• West Cork Literary Festival 2021

Writing for Therapy by Jonny McCambridge

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Jonny McCambridge

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In a complicated world, there are few things as complex, as saturated with hidden mysteries, unchartered depths and unexpected turns, as the human mind. And so, it follows, that when something goes wrong with the mind, finding a straight path back to peace and contentment can often prove frustratingly difficult.

This was the case in my long struggle with the debilitating impact of mental illness. Depression and anxiety had been with me for so long that I came to accept the abnormal as routine – that the darkness was just as much a part of me as my grey hairs. My understanding of the world included relentless thoughts of how I would end my existence within it.

The penance for such a condition was severe. It included a stay in hospital where I was treated as a suicide risk and where a nurse woke me up several times each night by shining a torch into my face to ensure I was still alive. Depression also destroyed my career in journalism and put unbearable strains on my family life. On the worst days, I found it impossible to summon the strength and will to get out of bed.

Throughout it all an array of medical professionals gamely tried to right me. I was prescribed countless antidepressants as doctors searched like alchemists for the elusive combination of chemicals which would correct what had gone awry within my brain.

Many hours were spent in therapy, talking to psychiatrists and counsellors about the origins of my problems. Cognitive behavioural therapy taught me to think in a different way, rewiring my thoughts like an electrical plug. Mindfulness taught me to pay more attention to my feelings and the world around me, and thus leave less room for the thoughts which terrified me.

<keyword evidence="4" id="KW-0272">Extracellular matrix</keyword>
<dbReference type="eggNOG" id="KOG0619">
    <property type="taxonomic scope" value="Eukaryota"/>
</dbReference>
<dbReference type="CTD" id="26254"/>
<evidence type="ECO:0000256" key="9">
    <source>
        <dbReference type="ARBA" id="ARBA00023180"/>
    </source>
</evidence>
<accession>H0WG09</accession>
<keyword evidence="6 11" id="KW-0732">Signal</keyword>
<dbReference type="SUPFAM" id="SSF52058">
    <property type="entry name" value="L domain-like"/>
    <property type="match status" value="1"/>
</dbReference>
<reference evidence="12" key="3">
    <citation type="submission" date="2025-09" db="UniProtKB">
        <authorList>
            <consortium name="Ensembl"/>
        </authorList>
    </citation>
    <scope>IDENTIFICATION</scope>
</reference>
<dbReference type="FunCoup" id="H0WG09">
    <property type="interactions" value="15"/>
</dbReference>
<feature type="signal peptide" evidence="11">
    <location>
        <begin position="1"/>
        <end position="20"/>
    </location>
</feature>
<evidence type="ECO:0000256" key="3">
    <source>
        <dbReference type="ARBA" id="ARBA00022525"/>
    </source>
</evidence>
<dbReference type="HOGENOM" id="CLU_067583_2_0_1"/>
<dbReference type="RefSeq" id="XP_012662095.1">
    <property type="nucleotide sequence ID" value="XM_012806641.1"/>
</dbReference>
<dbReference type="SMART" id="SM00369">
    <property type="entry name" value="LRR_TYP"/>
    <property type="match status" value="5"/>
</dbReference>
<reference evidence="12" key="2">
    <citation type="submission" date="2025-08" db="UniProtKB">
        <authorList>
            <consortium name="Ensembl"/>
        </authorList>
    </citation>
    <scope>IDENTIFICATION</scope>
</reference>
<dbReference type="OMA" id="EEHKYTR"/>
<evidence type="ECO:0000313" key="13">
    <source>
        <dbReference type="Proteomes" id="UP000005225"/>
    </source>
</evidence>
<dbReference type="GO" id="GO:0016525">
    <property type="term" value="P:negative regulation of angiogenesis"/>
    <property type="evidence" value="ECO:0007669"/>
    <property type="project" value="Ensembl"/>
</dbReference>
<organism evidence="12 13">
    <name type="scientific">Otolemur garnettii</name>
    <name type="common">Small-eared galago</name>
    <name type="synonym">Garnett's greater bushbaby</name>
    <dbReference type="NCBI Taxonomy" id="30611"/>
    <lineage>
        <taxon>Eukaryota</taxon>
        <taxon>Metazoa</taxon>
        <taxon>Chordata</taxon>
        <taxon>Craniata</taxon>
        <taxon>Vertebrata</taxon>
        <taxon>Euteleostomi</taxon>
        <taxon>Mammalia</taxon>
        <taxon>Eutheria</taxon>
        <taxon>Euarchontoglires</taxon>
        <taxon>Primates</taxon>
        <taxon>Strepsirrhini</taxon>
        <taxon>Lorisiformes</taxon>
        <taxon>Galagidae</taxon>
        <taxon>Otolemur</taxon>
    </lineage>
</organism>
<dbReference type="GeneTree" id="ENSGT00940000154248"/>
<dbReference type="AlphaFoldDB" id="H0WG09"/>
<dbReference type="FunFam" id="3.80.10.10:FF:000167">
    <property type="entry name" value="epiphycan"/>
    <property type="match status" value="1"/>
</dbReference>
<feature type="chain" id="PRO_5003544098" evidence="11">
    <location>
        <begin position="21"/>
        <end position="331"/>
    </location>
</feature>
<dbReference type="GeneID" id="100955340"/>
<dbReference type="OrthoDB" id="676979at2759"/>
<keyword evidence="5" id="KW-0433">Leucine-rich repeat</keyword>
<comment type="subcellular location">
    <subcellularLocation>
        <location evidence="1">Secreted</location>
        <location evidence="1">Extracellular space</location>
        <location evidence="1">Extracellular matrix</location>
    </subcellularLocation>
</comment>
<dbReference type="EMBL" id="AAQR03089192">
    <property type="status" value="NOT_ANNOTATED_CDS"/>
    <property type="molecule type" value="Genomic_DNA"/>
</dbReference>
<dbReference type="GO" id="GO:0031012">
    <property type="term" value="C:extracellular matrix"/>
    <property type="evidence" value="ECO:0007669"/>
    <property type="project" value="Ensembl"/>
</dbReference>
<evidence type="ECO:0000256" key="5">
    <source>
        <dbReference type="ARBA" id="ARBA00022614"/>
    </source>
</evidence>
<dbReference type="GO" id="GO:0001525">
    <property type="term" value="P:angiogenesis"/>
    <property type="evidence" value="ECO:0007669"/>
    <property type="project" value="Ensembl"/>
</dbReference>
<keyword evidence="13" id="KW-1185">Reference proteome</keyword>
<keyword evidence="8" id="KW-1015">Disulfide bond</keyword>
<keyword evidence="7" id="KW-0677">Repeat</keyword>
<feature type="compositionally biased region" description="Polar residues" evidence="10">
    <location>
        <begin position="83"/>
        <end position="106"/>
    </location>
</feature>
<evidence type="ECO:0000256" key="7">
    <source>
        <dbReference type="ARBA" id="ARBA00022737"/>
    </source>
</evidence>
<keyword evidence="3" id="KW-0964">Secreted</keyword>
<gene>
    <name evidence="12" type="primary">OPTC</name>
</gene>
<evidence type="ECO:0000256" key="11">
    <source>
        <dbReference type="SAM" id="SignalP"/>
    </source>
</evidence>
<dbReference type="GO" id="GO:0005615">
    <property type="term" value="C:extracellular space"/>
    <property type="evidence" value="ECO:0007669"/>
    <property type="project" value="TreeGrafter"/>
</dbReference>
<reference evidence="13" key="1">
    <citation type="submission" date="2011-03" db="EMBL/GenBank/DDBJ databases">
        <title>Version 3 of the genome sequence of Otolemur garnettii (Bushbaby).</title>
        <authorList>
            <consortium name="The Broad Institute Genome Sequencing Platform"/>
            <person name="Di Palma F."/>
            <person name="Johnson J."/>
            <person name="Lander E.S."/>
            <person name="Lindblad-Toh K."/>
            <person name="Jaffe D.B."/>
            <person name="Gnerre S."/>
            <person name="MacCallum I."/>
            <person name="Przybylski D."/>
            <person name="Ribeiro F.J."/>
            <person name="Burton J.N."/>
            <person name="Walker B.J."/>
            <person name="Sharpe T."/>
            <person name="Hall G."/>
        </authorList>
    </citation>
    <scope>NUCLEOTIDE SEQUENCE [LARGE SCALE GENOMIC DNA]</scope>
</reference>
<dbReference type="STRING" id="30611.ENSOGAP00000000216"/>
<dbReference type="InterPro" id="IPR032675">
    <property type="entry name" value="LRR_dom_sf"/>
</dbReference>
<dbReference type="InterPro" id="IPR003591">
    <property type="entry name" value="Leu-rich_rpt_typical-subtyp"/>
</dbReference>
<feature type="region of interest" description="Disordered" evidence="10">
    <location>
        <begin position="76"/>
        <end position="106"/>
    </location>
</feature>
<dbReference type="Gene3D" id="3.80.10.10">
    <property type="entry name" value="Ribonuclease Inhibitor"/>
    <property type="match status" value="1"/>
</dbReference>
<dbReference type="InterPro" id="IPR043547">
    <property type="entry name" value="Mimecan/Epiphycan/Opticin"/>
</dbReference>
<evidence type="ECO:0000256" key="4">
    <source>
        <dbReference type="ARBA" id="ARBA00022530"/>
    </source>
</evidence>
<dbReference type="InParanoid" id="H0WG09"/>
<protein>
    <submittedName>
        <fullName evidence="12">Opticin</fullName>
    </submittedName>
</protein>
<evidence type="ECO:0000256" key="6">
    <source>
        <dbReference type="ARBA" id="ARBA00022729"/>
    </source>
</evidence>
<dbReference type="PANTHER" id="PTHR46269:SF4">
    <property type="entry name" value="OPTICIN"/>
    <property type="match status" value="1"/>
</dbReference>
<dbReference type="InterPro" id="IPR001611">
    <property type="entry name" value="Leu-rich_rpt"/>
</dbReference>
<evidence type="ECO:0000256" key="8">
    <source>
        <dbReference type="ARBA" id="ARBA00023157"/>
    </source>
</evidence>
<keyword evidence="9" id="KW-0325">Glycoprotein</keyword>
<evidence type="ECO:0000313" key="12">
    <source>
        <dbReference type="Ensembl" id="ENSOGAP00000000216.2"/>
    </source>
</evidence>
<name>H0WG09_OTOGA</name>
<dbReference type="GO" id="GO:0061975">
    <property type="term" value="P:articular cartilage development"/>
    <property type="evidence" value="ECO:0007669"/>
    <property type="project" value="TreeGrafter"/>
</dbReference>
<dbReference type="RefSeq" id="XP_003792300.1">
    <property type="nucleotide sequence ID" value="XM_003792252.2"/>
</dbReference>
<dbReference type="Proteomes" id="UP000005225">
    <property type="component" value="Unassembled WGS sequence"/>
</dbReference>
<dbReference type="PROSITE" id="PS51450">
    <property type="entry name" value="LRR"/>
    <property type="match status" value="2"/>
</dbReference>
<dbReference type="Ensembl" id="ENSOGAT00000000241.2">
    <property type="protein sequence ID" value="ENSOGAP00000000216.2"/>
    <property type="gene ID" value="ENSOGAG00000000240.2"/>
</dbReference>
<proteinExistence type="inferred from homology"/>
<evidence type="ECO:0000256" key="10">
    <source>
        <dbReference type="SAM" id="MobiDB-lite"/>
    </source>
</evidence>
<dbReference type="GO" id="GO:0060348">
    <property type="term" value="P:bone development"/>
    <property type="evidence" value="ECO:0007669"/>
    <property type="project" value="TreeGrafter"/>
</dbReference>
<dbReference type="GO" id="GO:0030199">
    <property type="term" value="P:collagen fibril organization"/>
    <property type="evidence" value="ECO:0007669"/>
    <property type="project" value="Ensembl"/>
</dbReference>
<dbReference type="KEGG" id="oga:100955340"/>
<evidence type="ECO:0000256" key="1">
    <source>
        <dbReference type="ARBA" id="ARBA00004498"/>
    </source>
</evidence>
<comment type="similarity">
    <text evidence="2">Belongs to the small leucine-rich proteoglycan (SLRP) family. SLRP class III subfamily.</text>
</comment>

All of these treatments were valuable to me and helped to knock the rough edges off some of my desperation. On occasional dark days, the simple fact that I had someone to talk to, some level of human contact and empathy, was enough to pull me back from a dangerous place. But, throughout it all, I could never quite shake the feeling that none of it was helping me to get better – that I hadn’t yet made my great leap forward.

In 2016 my illness forced me to abandon life as a working journalist and take on a new role as a stay-at-home daddy. When my son was in school I found, for the first time in decades, I had time on my hands. On one such day I was having a conversation with an author who suggested that I should try writing about what goes on in my head.

Like all the best ideas, it was so obvious that I couldn’t believe that it had never occurred to me before. I had always thought of myself as a writer (even if nobody else did) and this was to be my subject.

The process turned out to be revelatory for two reasons. First, turning my thoughts into a narrative enabled me to understand them better. It brought some coherence to the messy pulp of fears, despondency and projections of catastrophe which swirled inside my mind. More, I found that when the darkness became black words on a white page, it lost much of its hold over me. I became less scared of myself and even learnt to laugh at some of my afflictions.

Second, I discovered the wonderful solidarity of shared experience. I was unsure about going public with my writing at first. There is a long way to go in erasing the social stigma around mental illness and I knew that once I took that step I would be forever known as the ‘guy with depression’. Instead, the response was overwhelmingly positive (apart from the few social media trolls who labelled me ‘The Little Snowflake’). What I was unprepared for was the flood of respondents who would contact me to tell me that they had been through the same thing.